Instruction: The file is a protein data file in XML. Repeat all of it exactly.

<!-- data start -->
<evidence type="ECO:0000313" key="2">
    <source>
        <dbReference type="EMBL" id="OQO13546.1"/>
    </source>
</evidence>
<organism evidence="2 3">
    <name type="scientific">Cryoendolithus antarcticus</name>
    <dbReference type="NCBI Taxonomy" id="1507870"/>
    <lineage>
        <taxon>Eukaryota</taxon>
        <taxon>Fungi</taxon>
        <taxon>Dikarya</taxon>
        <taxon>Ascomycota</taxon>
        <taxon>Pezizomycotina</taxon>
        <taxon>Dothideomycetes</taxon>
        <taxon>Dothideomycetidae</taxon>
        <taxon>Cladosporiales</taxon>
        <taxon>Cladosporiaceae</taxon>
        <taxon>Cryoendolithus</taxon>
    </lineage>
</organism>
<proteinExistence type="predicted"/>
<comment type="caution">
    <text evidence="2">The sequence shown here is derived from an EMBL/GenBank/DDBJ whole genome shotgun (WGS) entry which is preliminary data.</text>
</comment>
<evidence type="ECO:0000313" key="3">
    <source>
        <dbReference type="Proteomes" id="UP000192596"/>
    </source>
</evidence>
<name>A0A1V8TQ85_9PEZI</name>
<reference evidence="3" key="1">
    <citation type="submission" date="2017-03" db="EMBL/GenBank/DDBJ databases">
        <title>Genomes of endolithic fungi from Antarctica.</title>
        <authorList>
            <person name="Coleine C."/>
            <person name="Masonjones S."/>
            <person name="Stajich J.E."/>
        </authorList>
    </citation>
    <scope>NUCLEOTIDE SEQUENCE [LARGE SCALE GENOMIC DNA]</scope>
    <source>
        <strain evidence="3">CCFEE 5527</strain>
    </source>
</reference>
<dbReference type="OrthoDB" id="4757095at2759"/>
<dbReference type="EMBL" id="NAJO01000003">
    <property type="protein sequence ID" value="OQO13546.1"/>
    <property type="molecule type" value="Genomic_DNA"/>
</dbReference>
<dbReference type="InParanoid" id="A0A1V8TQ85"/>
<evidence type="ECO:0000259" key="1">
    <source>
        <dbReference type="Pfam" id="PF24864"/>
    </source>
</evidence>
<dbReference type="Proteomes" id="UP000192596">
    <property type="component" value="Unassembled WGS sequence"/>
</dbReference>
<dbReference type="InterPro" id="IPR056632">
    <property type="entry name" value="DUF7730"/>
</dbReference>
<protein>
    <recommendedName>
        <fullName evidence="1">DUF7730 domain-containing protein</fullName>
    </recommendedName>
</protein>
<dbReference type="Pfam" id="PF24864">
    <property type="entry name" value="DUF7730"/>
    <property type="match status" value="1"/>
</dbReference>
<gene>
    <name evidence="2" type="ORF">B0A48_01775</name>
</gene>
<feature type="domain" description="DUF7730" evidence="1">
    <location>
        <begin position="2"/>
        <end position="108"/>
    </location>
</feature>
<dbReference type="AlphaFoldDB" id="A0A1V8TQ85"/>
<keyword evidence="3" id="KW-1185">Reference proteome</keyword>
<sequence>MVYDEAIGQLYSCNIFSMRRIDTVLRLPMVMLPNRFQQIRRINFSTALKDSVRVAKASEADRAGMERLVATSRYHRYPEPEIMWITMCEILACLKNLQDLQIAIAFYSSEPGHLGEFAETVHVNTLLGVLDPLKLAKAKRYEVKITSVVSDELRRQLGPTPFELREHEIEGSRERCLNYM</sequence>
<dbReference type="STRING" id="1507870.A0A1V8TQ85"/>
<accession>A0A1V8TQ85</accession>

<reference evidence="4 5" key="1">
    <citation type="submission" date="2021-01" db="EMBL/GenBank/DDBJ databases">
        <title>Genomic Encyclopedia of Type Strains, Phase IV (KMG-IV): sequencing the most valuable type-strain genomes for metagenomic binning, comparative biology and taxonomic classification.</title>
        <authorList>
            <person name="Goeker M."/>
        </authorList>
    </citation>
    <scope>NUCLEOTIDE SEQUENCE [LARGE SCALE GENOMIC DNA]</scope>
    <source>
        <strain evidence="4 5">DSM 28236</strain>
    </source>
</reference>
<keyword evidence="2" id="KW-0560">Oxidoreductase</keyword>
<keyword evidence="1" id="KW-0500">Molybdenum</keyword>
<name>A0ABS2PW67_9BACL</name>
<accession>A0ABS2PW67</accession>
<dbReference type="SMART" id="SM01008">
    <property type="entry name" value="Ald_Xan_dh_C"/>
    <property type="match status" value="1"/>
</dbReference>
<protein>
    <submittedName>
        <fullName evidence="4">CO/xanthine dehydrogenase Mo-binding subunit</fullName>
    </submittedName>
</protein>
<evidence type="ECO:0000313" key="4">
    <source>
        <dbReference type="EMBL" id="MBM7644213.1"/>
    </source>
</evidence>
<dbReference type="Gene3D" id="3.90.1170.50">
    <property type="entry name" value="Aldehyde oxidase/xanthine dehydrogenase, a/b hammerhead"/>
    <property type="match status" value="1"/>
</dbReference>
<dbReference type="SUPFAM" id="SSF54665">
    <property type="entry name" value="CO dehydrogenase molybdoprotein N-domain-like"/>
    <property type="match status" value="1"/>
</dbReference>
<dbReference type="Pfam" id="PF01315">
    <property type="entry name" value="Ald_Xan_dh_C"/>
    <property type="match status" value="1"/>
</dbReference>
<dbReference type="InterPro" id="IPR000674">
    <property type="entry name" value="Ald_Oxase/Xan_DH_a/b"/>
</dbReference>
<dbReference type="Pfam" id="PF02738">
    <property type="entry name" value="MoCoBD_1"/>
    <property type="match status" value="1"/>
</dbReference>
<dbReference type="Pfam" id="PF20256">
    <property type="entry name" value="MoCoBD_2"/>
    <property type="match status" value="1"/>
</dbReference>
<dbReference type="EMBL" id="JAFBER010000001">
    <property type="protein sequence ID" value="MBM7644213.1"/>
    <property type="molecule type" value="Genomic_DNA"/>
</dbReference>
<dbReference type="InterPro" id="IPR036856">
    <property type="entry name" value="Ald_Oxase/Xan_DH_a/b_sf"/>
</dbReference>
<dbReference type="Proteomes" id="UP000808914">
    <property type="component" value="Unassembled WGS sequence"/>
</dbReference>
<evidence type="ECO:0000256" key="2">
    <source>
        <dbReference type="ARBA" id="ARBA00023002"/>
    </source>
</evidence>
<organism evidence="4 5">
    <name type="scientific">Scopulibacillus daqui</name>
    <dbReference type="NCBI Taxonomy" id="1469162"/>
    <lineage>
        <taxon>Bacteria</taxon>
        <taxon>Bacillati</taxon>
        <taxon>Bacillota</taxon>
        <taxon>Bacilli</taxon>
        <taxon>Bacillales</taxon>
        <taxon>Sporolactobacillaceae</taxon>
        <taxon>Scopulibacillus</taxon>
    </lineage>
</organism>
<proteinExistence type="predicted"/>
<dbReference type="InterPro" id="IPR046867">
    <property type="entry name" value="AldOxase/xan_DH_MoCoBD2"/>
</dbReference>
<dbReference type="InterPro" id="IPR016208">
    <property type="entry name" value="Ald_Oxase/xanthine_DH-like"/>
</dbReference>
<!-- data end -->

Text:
<evidence type="ECO:0000313" key="2">
    <source>
        <dbReference type="EMBL" id="OQO13546.1"/>
    </source>
</evidence>
<organism evidence="2 3">
    <name type="scientific">Cryoendolithus antarcticus</name>
    <dbReference type="NCBI Taxonomy" id="1507870"/>
    <lineage>
        <taxon>Eukaryota</taxon>
        <taxon>Fungi</taxon>
        <taxon>Dikarya</taxon>
        <taxon>Ascomycota</taxon>
        <taxon>Pezizomycotina</taxon>
        <taxon>Dothideomycetes</taxon>
        <taxon>Dothideomycetidae</taxon>
        <taxon>Cladosporiales</taxon>
        <taxon>Cladosporiaceae</taxon>
        <taxon>Cryoendolithus</taxon>
    </lineage>
</organism>
<proteinExistence type="predicted"/>
<comment type="caution">
    <text evidence="2">The sequence shown here is derived from an EMBL/GenBank/DDBJ whole genome shotgun (WGS) entry which is preliminary data.</text>
</comment>
<evidence type="ECO:0000313" key="3">
    <source>
        <dbReference type="Proteomes" id="UP000192596"/>
    </source>
</evidence>
<name>A0A1V8TQ85_9PEZI</name>
<reference evidence="3" key="1">
    <citation type="submission" date="2017-03" db="EMBL/GenBank/DDBJ databases">
        <title>Genomes of endolithic fungi from Antarctica.</title>
        <authorList>
            <person name="Coleine C."/>
            <person name="Masonjones S."/>
            <person name="Stajich J.E."/>
        </authorList>
    </citation>
    <scope>NUCLEOTIDE SEQUENCE [LARGE SCALE GENOMIC DNA]</scope>
    <source>
        <strain evidence="3">CCFEE 5527</strain>
    </source>
</reference>
<dbReference type="OrthoDB" id="4757095at2759"/>
<dbReference type="EMBL" id="NAJO01000003">
    <property type="protein sequence ID" value="OQO13546.1"/>
    <property type="molecule type" value="Genomic_DNA"/>
</dbReference>
<dbReference type="InParanoid" id="A0A1V8TQ85"/>
<evidence type="ECO:0000259" key="1">
    <source>
        <dbReference type="Pfam" id="PF24864"/>
    </source>
</evidence>
<dbReference type="Proteomes" id="UP000192596">
    <property type="component" value="Unassembled WGS sequence"/>
</dbReference>
<dbReference type="InterPro" id="IPR056632">
    <property type="entry name" value="DUF7730"/>
</dbReference>
<protein>
    <recommendedName>
        <fullName evidence="1">DUF7730 domain-containing protein</fullName>
    </recommendedName>
</protein>
<dbReference type="Pfam" id="PF24864">
    <property type="entry name" value="DUF7730"/>
    <property type="match status" value="1"/>
</dbReference>
<gene>
    <name evidence="2" type="ORF">B0A48_01775</name>
</gene>
<feature type="domain" description="DUF7730" evidence="1">
    <location>
        <begin position="2"/>
        <end position="108"/>
    </location>
</feature>
<dbReference type="AlphaFoldDB" id="A0A1V8TQ85"/>
<keyword evidence="3" id="KW-1185">Reference proteome</keyword>
<sequence>MVYDEAIGQLYSCNIFSMRRIDTVLRLPMVMLPNRFQQIRRINFSTALKDSVRVAKASEADRAGMERLVATSRYHRYPEPEIMWITMCEILACLKNLQDLQIAIAFYSSEPGHLGEFAETVHVNTLLGVLDPLKLAKAKRYEVKITSVVSDELRRQLGPTPFELREHEIEGSRERCLNYM</sequence>
<dbReference type="STRING" id="1507870.A0A1V8TQ85"/>
<accession>A0A1V8TQ85</accession>

<reference evidence="4 5" key="1">
    <citation type="submission" date="2021-01" db="EMBL/GenBank/DDBJ databases">
        <title>Genomic Encyclopedia of Type Strains, Phase IV (KMG-IV): sequencing the most valuable type-strain genomes for metagenomic binning, comparative biology and taxonomic classification.</title>
        <authorList>
            <person name="Goeker M."/>
        </authorList>
    </citation>
    <scope>NUCLEOTIDE SEQUENCE [LARGE SCALE GENOMIC DNA]</scope>
    <source>
        <strain evidence="4 5">DSM 28236</strain>
    </source>
</reference>
<keyword evidence="2" id="KW-0560">Oxidoreductase</keyword>
<keyword evidence="1" id="KW-0500">Molybdenum</keyword>
<name>A0ABS2PW67_9BACL</name>
<accession>A0ABS2PW67</accession>
<dbReference type="SMART" id="SM01008">
    <property type="entry name" value="Ald_Xan_dh_C"/>
    <property type="match status" value="1"/>
</dbReference>
<protein>
    <submittedName>
        <fullName evidence="4">CO/xanthine dehydrogenase Mo-binding subunit</fullName>
    </submittedName>
</protein>
<evidence type="ECO:0000313" key="4">
    <source>
        <dbReference type="EMBL" id="MBM7644213.1"/>
    </source>
</evidence>
<dbReference type="Gene3D" id="3.90.1170.50">
    <property type="entry name" value="Aldehyde oxidase/xanthine dehydrogenase, a/b hammerhead"/>
    <property type="match status" value="1"/>
</dbReference>
<dbReference type="SUPFAM" id="SSF54665">
    <property type="entry name" value="CO dehydrogenase molybdoprotein N-domain-like"/>
    <property type="match status" value="1"/>
</dbReference>
<dbReference type="Pfam" id="PF01315">
    <property type="entry name" value="Ald_Xan_dh_C"/>
    <property type="match status" value="1"/>
</dbReference>
<dbReference type="InterPro" id="IPR000674">
    <property type="entry name" value="Ald_Oxase/Xan_DH_a/b"/>
</dbReference>
<dbReference type="Pfam" id="PF02738">
    <property type="entry name" value="MoCoBD_1"/>
    <property type="match status" value="1"/>
</dbReference>
<dbReference type="Pfam" id="PF20256">
    <property type="entry name" value="MoCoBD_2"/>
    <property type="match status" value="1"/>
</dbReference>
<dbReference type="EMBL" id="JAFBER010000001">
    <property type="protein sequence ID" value="MBM7644213.1"/>
    <property type="molecule type" value="Genomic_DNA"/>
</dbReference>
<dbReference type="InterPro" id="IPR036856">
    <property type="entry name" value="Ald_Oxase/Xan_DH_a/b_sf"/>
</dbReference>
<dbReference type="Proteomes" id="UP000808914">
    <property type="component" value="Unassembled WGS sequence"/>
</dbReference>
<evidence type="ECO:0000256" key="2">
    <source>
        <dbReference type="ARBA" id="ARBA00023002"/>
    </source>
</evidence>
<organism evidence="4 5">
    <name type="scientific">Scopulibacillus daqui</name>
    <dbReference type="NCBI Taxonomy" id="1469162"/>
    <lineage>
        <taxon>Bacteria</taxon>
        <taxon>Bacillati</taxon>
        <taxon>Bacillota</taxon>
        <taxon>Bacilli</taxon>
        <taxon>Bacillales</taxon>
        <taxon>Sporolactobacillaceae</taxon>
        <taxon>Scopulibacillus</taxon>
    </lineage>
</organism>
<proteinExistence type="predicted"/>
<dbReference type="InterPro" id="IPR046867">
    <property type="entry name" value="AldOxase/xan_DH_MoCoBD2"/>
</dbReference>
<dbReference type="InterPro" id="IPR016208">
    <property type="entry name" value="Ald_Oxase/xanthine_DH-like"/>
</dbReference>